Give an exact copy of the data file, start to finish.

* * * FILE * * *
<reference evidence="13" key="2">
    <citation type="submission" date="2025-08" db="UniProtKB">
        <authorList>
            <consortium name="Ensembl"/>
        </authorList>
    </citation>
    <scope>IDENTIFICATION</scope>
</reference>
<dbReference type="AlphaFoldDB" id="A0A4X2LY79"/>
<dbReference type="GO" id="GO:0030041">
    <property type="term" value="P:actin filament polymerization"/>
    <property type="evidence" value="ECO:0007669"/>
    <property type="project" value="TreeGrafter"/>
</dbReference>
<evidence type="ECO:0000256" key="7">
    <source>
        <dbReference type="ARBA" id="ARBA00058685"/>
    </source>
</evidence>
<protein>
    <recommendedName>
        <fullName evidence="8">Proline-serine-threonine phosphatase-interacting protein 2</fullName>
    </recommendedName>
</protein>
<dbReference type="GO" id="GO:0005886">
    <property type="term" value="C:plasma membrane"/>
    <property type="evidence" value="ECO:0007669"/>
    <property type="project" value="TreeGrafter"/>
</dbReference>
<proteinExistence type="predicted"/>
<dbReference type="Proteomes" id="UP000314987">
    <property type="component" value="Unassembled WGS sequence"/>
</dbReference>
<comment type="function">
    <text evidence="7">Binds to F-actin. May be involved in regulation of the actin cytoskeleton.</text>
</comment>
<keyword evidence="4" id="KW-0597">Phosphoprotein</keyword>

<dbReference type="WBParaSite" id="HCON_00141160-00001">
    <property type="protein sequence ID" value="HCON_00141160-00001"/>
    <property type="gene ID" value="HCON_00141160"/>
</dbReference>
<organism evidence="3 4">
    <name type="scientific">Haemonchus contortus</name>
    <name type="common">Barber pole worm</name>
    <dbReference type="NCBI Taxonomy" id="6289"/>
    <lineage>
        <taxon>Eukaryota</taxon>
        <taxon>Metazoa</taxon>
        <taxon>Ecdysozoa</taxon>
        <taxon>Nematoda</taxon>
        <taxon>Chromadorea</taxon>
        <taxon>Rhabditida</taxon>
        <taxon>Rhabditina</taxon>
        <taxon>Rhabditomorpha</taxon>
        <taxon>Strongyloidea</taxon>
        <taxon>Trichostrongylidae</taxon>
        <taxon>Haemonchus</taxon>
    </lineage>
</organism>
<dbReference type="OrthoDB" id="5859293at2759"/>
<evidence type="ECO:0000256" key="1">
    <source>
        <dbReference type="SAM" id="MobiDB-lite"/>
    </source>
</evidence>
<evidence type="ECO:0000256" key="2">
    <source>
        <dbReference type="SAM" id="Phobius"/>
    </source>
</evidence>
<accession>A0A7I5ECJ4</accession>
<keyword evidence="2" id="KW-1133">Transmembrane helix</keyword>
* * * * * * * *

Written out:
<reference evidence="13" key="2">
    <citation type="submission" date="2025-08" db="UniProtKB">
        <authorList>
            <consortium name="Ensembl"/>
        </authorList>
    </citation>
    <scope>IDENTIFICATION</scope>
</reference>
<dbReference type="AlphaFoldDB" id="A0A4X2LY79"/>
<dbReference type="GO" id="GO:0030041">
    <property type="term" value="P:actin filament polymerization"/>
    <property type="evidence" value="ECO:0007669"/>
    <property type="project" value="TreeGrafter"/>
</dbReference>
<evidence type="ECO:0000256" key="7">
    <source>
        <dbReference type="ARBA" id="ARBA00058685"/>
    </source>
</evidence>
<protein>
    <recommendedName>
        <fullName evidence="8">Proline-serine-threonine phosphatase-interacting protein 2</fullName>
    </recommendedName>
</protein>
<dbReference type="GO" id="GO:0005886">
    <property type="term" value="C:plasma membrane"/>
    <property type="evidence" value="ECO:0007669"/>
    <property type="project" value="TreeGrafter"/>
</dbReference>
<proteinExistence type="predicted"/>
<dbReference type="Proteomes" id="UP000314987">
    <property type="component" value="Unassembled WGS sequence"/>
</dbReference>
<comment type="function">
    <text evidence="7">Binds to F-actin. May be involved in regulation of the actin cytoskeleton.</text>
</comment>
<keyword evidence="4" id="KW-0597">Phosphoprotein</keyword>

<dbReference type="WBParaSite" id="HCON_00141160-00001">
    <property type="protein sequence ID" value="HCON_00141160-00001"/>
    <property type="gene ID" value="HCON_00141160"/>
</dbReference>
<organism evidence="3 4">
    <name type="scientific">Haemonchus contortus</name>
    <name type="common">Barber pole worm</name>
    <dbReference type="NCBI Taxonomy" id="6289"/>
    <lineage>
        <taxon>Eukaryota</taxon>
        <taxon>Metazoa</taxon>
        <taxon>Ecdysozoa</taxon>
        <taxon>Nematoda</taxon>
        <taxon>Chromadorea</taxon>
        <taxon>Rhabditida</taxon>
        <taxon>Rhabditina</taxon>
        <taxon>Rhabditomorpha</taxon>
        <taxon>Strongyloidea</taxon>
        <taxon>Trichostrongylidae</taxon>
        <taxon>Haemonchus</taxon>
    </lineage>
</organism>
<dbReference type="OrthoDB" id="5859293at2759"/>
<evidence type="ECO:0000256" key="1">
    <source>
        <dbReference type="SAM" id="MobiDB-lite"/>
    </source>
</evidence>
<evidence type="ECO:0000256" key="2">
    <source>
        <dbReference type="SAM" id="Phobius"/>
    </source>
</evidence>
<accession>A0A7I5ECJ4</accession>
<keyword evidence="2" id="KW-1133">Transmembrane helix</keyword>